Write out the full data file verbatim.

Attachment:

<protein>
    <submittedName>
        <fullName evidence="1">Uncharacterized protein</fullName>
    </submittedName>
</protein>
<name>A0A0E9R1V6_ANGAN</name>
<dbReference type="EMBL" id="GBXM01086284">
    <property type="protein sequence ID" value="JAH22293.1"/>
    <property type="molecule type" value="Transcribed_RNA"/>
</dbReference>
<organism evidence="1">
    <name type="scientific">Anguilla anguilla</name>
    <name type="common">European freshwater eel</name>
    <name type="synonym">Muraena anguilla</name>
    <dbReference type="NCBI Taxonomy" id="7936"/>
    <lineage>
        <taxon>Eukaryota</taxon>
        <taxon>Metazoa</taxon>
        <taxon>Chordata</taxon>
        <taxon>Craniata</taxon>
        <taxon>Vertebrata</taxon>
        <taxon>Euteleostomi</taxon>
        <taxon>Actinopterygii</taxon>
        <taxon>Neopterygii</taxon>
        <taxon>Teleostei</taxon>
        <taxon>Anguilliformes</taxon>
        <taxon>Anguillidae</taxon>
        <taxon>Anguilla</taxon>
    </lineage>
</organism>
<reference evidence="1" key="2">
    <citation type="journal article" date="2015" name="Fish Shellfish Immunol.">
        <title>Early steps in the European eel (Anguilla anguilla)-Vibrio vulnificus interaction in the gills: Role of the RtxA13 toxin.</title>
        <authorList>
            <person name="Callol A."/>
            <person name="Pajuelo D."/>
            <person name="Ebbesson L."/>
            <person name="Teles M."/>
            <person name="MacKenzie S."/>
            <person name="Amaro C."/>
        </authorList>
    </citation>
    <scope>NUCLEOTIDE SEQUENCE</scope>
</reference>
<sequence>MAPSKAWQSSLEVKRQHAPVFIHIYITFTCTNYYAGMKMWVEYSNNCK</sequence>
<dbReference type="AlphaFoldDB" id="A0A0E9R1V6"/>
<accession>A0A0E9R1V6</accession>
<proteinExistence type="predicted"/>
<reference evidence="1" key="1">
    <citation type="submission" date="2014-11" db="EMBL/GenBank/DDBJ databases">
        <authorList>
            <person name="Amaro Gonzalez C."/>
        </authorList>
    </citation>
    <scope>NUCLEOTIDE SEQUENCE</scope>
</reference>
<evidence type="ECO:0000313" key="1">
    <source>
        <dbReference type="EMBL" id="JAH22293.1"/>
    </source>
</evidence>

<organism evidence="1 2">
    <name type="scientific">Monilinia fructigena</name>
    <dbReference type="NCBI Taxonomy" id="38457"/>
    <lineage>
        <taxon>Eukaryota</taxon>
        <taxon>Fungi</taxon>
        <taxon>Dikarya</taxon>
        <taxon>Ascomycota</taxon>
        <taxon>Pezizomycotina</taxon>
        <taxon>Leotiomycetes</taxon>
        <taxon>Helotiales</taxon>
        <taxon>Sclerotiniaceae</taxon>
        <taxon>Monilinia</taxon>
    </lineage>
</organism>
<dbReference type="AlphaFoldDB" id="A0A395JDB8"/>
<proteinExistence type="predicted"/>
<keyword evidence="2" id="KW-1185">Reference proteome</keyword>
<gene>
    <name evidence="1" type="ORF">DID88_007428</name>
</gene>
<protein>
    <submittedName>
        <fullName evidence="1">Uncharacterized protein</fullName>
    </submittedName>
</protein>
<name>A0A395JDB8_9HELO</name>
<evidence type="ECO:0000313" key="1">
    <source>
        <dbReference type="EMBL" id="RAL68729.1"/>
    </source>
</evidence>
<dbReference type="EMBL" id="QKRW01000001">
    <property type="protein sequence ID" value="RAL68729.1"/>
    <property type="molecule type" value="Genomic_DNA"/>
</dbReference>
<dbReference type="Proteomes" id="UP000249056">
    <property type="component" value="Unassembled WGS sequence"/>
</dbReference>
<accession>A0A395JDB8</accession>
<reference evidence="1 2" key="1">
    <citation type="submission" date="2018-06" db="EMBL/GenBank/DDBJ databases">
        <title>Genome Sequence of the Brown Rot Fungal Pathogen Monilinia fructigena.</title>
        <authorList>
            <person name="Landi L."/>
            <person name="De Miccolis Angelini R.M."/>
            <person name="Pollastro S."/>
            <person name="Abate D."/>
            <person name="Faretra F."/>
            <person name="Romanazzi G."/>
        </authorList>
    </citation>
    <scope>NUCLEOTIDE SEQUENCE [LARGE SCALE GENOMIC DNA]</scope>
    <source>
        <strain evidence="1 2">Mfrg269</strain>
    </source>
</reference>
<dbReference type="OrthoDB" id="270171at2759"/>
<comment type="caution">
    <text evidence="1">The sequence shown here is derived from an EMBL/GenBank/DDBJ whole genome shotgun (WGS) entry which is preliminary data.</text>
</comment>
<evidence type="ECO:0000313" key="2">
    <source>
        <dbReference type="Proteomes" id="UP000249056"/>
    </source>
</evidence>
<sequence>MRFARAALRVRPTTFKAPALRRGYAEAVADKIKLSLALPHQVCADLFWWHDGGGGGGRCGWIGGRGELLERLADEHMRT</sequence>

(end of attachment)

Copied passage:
<protein>
    <submittedName>
        <fullName evidence="1">Uncharacterized protein</fullName>
    </submittedName>
</protein>
<name>A0A0E9R1V6_ANGAN</name>
<dbReference type="EMBL" id="GBXM01086284">
    <property type="protein sequence ID" value="JAH22293.1"/>
    <property type="molecule type" value="Transcribed_RNA"/>
</dbReference>
<organism evidence="1">
    <name type="scientific">Anguilla anguilla</name>
    <name type="common">European freshwater eel</name>
    <name type="synonym">Muraena anguilla</name>
    <dbReference type="NCBI Taxonomy" id="7936"/>
    <lineage>
        <taxon>Eukaryota</taxon>
        <taxon>Metazoa</taxon>
        <taxon>Chordata</taxon>
        <taxon>Craniata</taxon>
        <taxon>Vertebrata</taxon>
        <taxon>Euteleostomi</taxon>
        <taxon>Actinopterygii</taxon>
        <taxon>Neopterygii</taxon>
        <taxon>Teleostei</taxon>
        <taxon>Anguilliformes</taxon>
        <taxon>Anguillidae</taxon>
        <taxon>Anguilla</taxon>
    </lineage>
</organism>
<reference evidence="1" key="2">
    <citation type="journal article" date="2015" name="Fish Shellfish Immunol.">
        <title>Early steps in the European eel (Anguilla anguilla)-Vibrio vulnificus interaction in the gills: Role of the RtxA13 toxin.</title>
        <authorList>
            <person name="Callol A."/>
            <person name="Pajuelo D."/>
            <person name="Ebbesson L."/>
            <person name="Teles M."/>
            <person name="MacKenzie S."/>
            <person name="Amaro C."/>
        </authorList>
    </citation>
    <scope>NUCLEOTIDE SEQUENCE</scope>
</reference>
<sequence>MAPSKAWQSSLEVKRQHAPVFIHIYITFTCTNYYAGMKMWVEYSNNCK</sequence>
<dbReference type="AlphaFoldDB" id="A0A0E9R1V6"/>
<accession>A0A0E9R1V6</accession>
<proteinExistence type="predicted"/>
<reference evidence="1" key="1">
    <citation type="submission" date="2014-11" db="EMBL/GenBank/DDBJ databases">
        <authorList>
            <person name="Amaro Gonzalez C."/>
        </authorList>
    </citation>
    <scope>NUCLEOTIDE SEQUENCE</scope>
</reference>
<evidence type="ECO:0000313" key="1">
    <source>
        <dbReference type="EMBL" id="JAH22293.1"/>
    </source>
</evidence>

<organism evidence="1 2">
    <name type="scientific">Monilinia fructigena</name>
    <dbReference type="NCBI Taxonomy" id="38457"/>
    <lineage>
        <taxon>Eukaryota</taxon>
        <taxon>Fungi</taxon>
        <taxon>Dikarya</taxon>
        <taxon>Ascomycota</taxon>
        <taxon>Pezizomycotina</taxon>
        <taxon>Leotiomycetes</taxon>
        <taxon>Helotiales</taxon>
        <taxon>Sclerotiniaceae</taxon>
        <taxon>Monilinia</taxon>
    </lineage>
</organism>
<dbReference type="AlphaFoldDB" id="A0A395JDB8"/>
<proteinExistence type="predicted"/>
<keyword evidence="2" id="KW-1185">Reference proteome</keyword>
<gene>
    <name evidence="1" type="ORF">DID88_007428</name>
</gene>
<protein>
    <submittedName>
        <fullName evidence="1">Uncharacterized protein</fullName>
    </submittedName>
</protein>
<name>A0A395JDB8_9HELO</name>
<evidence type="ECO:0000313" key="1">
    <source>
        <dbReference type="EMBL" id="RAL68729.1"/>
    </source>
</evidence>
<dbReference type="EMBL" id="QKRW01000001">
    <property type="protein sequence ID" value="RAL68729.1"/>
    <property type="molecule type" value="Genomic_DNA"/>
</dbReference>
<dbReference type="Proteomes" id="UP000249056">
    <property type="component" value="Unassembled WGS sequence"/>
</dbReference>
<accession>A0A395JDB8</accession>
<reference evidence="1 2" key="1">
    <citation type="submission" date="2018-06" db="EMBL/GenBank/DDBJ databases">
        <title>Genome Sequence of the Brown Rot Fungal Pathogen Monilinia fructigena.</title>
        <authorList>
            <person name="Landi L."/>
            <person name="De Miccolis Angelini R.M."/>
            <person name="Pollastro S."/>
            <person name="Abate D."/>
            <person name="Faretra F."/>
            <person name="Romanazzi G."/>
        </authorList>
    </citation>
    <scope>NUCLEOTIDE SEQUENCE [LARGE SCALE GENOMIC DNA]</scope>
    <source>
        <strain evidence="1 2">Mfrg269</strain>
    </source>
</reference>
<dbReference type="OrthoDB" id="270171at2759"/>
<comment type="caution">
    <text evidence="1">The sequence shown here is derived from an EMBL/GenBank/DDBJ whole genome shotgun (WGS) entry which is preliminary data.</text>
</comment>
<evidence type="ECO:0000313" key="2">
    <source>
        <dbReference type="Proteomes" id="UP000249056"/>
    </source>
</evidence>
<sequence>MRFARAALRVRPTTFKAPALRRGYAEAVADKIKLSLALPHQVCADLFWWHDGGGGGGRCGWIGGRGELLERLADEHMRT</sequence>